New York Times Examines Cuba’s Sanitarium Network For People Living With HIV
The New York Times examines the Cuban network of sanitariums created to house and treat people living with HIV, "to keep the infected from having sex with anyone uninfected and to help them die comfortably." Inside the facilities, patients received food, their former salaries, and care, but they could only leave with escorts, the newspaper notes. According to the New York Times, the sanitariums "were harshly criticized -- Dr. Jonathan Mann, the first AIDS director at the World Health Organization, called them 'pretty prisons' -- but they had a huge damping effect on the early epidemic. Fewer than 150 new cases were detected in the country each year through 1990."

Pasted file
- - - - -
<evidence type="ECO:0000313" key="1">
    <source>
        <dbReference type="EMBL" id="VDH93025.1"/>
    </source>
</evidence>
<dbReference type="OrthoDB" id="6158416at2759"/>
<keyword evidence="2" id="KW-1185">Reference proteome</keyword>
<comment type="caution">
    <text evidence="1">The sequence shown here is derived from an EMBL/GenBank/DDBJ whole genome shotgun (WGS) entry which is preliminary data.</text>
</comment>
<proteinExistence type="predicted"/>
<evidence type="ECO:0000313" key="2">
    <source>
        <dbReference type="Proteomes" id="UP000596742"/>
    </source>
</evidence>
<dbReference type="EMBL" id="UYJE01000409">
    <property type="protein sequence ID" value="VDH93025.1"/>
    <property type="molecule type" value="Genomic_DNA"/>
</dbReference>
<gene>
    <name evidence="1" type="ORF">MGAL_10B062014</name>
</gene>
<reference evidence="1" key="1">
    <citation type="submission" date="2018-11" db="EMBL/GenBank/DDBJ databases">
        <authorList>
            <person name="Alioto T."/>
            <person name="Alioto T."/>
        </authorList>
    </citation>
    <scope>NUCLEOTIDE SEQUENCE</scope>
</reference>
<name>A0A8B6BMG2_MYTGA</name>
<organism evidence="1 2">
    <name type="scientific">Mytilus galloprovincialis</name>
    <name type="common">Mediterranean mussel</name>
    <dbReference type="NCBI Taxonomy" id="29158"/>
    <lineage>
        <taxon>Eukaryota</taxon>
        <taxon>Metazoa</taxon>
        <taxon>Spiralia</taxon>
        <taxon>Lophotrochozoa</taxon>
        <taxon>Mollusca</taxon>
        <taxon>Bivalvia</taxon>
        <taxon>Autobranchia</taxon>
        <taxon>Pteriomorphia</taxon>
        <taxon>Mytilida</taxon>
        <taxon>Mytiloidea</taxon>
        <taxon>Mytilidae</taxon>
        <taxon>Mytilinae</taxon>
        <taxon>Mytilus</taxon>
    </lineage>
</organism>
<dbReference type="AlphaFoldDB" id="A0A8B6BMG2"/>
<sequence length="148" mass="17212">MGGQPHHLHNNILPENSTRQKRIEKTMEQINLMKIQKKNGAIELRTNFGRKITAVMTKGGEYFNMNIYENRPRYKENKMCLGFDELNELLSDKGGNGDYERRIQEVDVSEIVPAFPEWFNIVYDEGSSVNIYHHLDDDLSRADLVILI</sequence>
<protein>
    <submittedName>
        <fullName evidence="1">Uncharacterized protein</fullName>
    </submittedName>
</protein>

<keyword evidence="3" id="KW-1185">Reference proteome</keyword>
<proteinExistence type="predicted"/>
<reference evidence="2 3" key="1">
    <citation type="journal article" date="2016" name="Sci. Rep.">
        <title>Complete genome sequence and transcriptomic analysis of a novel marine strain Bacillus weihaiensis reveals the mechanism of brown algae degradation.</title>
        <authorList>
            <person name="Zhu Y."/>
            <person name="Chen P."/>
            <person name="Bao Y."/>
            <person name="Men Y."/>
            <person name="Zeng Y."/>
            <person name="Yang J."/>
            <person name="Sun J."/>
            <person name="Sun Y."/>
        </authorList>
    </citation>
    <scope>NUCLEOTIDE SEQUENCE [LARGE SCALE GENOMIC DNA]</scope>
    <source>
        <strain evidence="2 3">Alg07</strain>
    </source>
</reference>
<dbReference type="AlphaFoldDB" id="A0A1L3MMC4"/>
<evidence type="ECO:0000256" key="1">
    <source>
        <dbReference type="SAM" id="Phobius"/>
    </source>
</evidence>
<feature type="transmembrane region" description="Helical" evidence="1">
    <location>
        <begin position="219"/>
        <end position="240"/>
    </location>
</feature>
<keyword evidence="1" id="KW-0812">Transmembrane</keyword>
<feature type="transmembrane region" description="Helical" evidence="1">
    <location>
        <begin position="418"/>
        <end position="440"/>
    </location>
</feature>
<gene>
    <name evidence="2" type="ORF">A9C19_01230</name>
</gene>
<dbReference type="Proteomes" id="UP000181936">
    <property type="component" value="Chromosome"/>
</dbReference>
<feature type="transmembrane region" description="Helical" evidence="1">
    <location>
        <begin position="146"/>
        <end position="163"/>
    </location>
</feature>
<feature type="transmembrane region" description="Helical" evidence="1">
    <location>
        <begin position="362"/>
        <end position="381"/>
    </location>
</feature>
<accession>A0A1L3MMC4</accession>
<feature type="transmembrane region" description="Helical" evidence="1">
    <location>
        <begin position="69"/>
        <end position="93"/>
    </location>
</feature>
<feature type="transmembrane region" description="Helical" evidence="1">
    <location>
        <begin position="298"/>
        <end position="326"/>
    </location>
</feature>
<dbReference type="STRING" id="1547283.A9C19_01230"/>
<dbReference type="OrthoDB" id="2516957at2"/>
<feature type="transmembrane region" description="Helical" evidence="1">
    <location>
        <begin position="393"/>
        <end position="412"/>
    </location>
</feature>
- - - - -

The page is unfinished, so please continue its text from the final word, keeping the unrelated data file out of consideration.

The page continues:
However, the New York Times continues, "Starting in 1989, a new director of the network, Dr. Jorge Perez Avila, who is now Cuba's leading AIDS physician, slowly eased restrictions," and in 1993, all patients were allowed to leave and use outpatient care. However, 40 percent of them remained, although there are now only three sanitariums left, the newspaper notes (McNeil, 5/7). In a separate article, the New York Times profiles several Cubans living with HIV and their experiences with diagnosis, care, and treatment (McNeil, 5/7).This is part of the KHN Morning Briefing, a summary of health policy coverage from major news organizations. Sign up for an email subscription.